A complex algorithm was used for this edition of the USDA Plant Hardiness Zone Map (PHZM) to enable more accurate interpolation between weather reporting stations. This new method takes into account factors such as elevation changes and proximity to bodies of water, which enabled mapping of more accurate zones.
Temperature station data for this edition of the USDA PHZM came from several different sources. In the eastern and central United States, Puerto Rico, and Hawaii, nearly all the data came from weather stations of the National Weather Service. In the western United States and Alaska, data from stations maintained by USDA Natural Resources Conservation Service, USDA Forest Service, U.S. Department of the Interior (DOI) Bureau of Reclamation, and DOI Bureau of Land Management also helped to better define hardiness zones in mountainous areas. Environment Canada provided data from Canadian stations, and data from Mexican stations came from the Global Historical Climate Network.
All of these data were carefully examined to ensure that only the most reliable were used in the mapping. In the end, data from a total of 7,983 stations were incorporated into the maps. The USDA PHZM was produced with the latest version of PRISM, a highly sophisticated climate mapping technology developed at Oregon State University. The map was produced from a digital computer grid, with each cell measuring about a half a mile on a side. PRISM estimated the mean annual extreme minimum temperature for each grid cell (or pixel on the map) by examining data from nearby stations; determining how the temperature changed with elevation; and accounting for possible coastal effects, temperature inversions, and the type of topography (ridge top, hill slope, or valley bottom).
Information on PRISM can be obtained from the PRISM Climate Group website (http://prism.oregonstate.edu).
Once a draft of the map was completed, it was reviewed by a team of climatologists, agricultural meteorologists, and horticultural experts. If the zone for an area appeared anomalous to these expert reviewers, experts doublechecked for errors or biases.
For example, zones along the Canadian border in the Northern Plains initially appeared slightly too warm to several members of the review team who are experts in this region. It was found that there were very few weather reporting stations along the border in the United States in that area. Data from Canadian reporting stations were added, and the zones in that region are now more accurately represented. In another example, a reviewer noted that areas along the relatively mild New Jersey coastline that were distant from observing stations appeared to be too cold. This was remedied by increasing the PRISM algorithm’s sensitivity to coastal proximity, resulting in a mild coastal strip that is more consistently delineated up and down along the shoreline.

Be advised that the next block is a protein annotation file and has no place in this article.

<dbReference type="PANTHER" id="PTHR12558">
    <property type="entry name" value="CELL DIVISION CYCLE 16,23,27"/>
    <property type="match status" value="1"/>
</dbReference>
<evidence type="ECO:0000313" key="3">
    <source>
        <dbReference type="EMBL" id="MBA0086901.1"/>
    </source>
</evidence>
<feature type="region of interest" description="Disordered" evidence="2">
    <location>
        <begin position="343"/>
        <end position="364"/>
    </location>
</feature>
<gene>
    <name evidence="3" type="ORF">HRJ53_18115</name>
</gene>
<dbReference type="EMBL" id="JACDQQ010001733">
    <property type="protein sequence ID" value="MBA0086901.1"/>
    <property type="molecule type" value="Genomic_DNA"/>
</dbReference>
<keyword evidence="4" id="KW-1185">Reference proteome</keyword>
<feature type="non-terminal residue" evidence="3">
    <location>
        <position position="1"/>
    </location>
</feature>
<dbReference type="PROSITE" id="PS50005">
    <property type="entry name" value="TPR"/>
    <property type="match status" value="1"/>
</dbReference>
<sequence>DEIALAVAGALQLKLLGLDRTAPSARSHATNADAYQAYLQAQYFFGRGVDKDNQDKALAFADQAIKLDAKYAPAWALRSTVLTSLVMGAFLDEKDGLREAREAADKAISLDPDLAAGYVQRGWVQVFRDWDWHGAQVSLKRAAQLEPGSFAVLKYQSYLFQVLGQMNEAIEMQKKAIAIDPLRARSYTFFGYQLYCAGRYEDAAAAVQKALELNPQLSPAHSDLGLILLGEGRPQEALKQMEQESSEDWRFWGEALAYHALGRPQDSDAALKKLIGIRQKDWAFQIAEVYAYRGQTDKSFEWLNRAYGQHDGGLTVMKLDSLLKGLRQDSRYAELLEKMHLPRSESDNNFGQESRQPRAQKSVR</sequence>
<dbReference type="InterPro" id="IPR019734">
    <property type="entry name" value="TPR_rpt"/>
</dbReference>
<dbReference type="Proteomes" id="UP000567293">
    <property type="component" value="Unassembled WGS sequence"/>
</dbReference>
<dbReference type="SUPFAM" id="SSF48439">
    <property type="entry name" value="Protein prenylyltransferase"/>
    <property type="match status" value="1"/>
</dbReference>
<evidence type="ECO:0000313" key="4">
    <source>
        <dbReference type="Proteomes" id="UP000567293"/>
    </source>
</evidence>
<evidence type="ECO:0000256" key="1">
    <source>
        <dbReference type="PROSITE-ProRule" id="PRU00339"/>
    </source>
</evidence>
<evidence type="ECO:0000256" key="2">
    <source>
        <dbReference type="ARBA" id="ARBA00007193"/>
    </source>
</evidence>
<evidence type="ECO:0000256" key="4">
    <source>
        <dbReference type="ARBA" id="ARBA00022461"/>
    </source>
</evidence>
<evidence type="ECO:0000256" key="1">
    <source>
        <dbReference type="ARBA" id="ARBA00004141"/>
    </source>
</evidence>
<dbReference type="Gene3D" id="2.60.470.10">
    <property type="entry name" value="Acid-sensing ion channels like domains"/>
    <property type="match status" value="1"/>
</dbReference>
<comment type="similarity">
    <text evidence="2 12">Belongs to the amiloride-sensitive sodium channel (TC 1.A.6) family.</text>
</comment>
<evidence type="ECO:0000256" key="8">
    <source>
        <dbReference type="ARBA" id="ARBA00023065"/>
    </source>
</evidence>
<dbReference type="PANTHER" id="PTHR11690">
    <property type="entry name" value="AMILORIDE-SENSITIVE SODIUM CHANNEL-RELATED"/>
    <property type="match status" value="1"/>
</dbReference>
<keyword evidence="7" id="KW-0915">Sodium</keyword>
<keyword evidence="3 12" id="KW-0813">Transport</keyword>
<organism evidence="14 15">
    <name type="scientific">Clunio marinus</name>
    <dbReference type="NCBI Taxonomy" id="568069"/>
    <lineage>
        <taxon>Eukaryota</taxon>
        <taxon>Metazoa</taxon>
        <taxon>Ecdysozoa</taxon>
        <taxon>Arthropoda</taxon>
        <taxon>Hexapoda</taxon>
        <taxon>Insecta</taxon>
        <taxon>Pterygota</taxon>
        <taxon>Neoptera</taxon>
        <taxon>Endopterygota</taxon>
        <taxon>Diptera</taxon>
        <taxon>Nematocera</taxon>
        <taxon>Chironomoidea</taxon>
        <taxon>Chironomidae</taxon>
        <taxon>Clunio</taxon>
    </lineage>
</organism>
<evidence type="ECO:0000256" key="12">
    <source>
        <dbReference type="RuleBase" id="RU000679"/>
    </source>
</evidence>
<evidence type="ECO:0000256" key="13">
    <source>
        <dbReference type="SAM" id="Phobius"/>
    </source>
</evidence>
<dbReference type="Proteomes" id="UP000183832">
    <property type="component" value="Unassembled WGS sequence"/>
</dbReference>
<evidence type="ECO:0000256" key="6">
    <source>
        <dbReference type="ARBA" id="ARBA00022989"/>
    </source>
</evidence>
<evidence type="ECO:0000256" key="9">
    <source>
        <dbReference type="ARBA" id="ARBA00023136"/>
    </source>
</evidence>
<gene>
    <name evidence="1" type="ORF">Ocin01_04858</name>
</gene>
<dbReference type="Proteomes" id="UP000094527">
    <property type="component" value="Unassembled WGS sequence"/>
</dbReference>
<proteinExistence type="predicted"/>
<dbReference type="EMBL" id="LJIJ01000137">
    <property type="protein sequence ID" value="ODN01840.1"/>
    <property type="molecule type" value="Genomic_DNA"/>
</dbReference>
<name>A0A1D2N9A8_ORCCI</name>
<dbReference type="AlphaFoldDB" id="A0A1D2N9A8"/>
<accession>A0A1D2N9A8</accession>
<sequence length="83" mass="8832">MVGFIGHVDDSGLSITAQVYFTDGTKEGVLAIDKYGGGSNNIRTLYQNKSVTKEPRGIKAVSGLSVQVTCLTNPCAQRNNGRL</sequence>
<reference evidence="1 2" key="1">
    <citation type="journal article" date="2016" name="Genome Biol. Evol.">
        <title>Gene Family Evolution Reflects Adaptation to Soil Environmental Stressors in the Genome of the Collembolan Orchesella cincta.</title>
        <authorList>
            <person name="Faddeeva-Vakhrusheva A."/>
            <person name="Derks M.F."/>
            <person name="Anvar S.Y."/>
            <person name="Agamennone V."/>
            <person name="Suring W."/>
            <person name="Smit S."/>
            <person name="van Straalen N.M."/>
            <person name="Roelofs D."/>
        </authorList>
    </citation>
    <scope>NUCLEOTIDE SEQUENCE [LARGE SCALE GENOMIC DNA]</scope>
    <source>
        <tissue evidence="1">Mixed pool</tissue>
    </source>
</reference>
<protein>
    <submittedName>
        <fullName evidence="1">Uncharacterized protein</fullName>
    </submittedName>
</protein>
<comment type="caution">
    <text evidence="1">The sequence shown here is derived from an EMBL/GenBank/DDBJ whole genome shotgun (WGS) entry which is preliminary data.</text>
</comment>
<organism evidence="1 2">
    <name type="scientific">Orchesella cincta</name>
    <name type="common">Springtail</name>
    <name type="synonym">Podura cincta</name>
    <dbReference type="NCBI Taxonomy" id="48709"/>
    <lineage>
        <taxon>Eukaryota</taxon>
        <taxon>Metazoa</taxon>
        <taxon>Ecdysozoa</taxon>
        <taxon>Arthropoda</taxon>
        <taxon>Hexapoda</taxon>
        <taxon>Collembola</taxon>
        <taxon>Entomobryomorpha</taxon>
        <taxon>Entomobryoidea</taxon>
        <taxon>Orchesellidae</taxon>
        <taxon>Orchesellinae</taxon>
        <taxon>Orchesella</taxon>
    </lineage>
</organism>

On the other hand, a reviewer familiar with Maryland’s Eastern Shore thought the zones there seemed too warm. The data were doublechecked and no biases were found; the zone designations remained unchanged.
The zones in this edition were calculated based on 1976-2005 temperature data. Each zone represents the average annual extreme minimum temperature for an area, reflecting the temperatures recorded for each of the years 1976-2005. This does not represent the coldest it has ever been or ever will be in an area, but it reflects the average lowest winter temperature for a given geographic area for this time period. This average value became the standard for zones in the 1960s. The previous edition of the USDA Plant Hardiness Zone Map, which was revised and published in 1990, was drawn from weather data from 1974 to 1986.
A detailed explanation of the mapmaking process and a discussion of the horticultural applications of the new PHZM are available from the articles listed below.
Daly, C., M.P. Widrlechner, M.D. Halbleib, J.I. Smith, and W.P. Gibson. 2012. Development of a new USDA Plant Hardiness Zone Map for the United States. Journal of Applied Meteorology and Climatology, 51: 242-264. Link to article
Widrlechner, M.P., C. Daly, M. Keller, and K. Kaplan. 2012. Horticultural Applications of a Newly Revised USDA Plant Hardiness Zone Map. HortTechnology, 22: 6-19. Link to article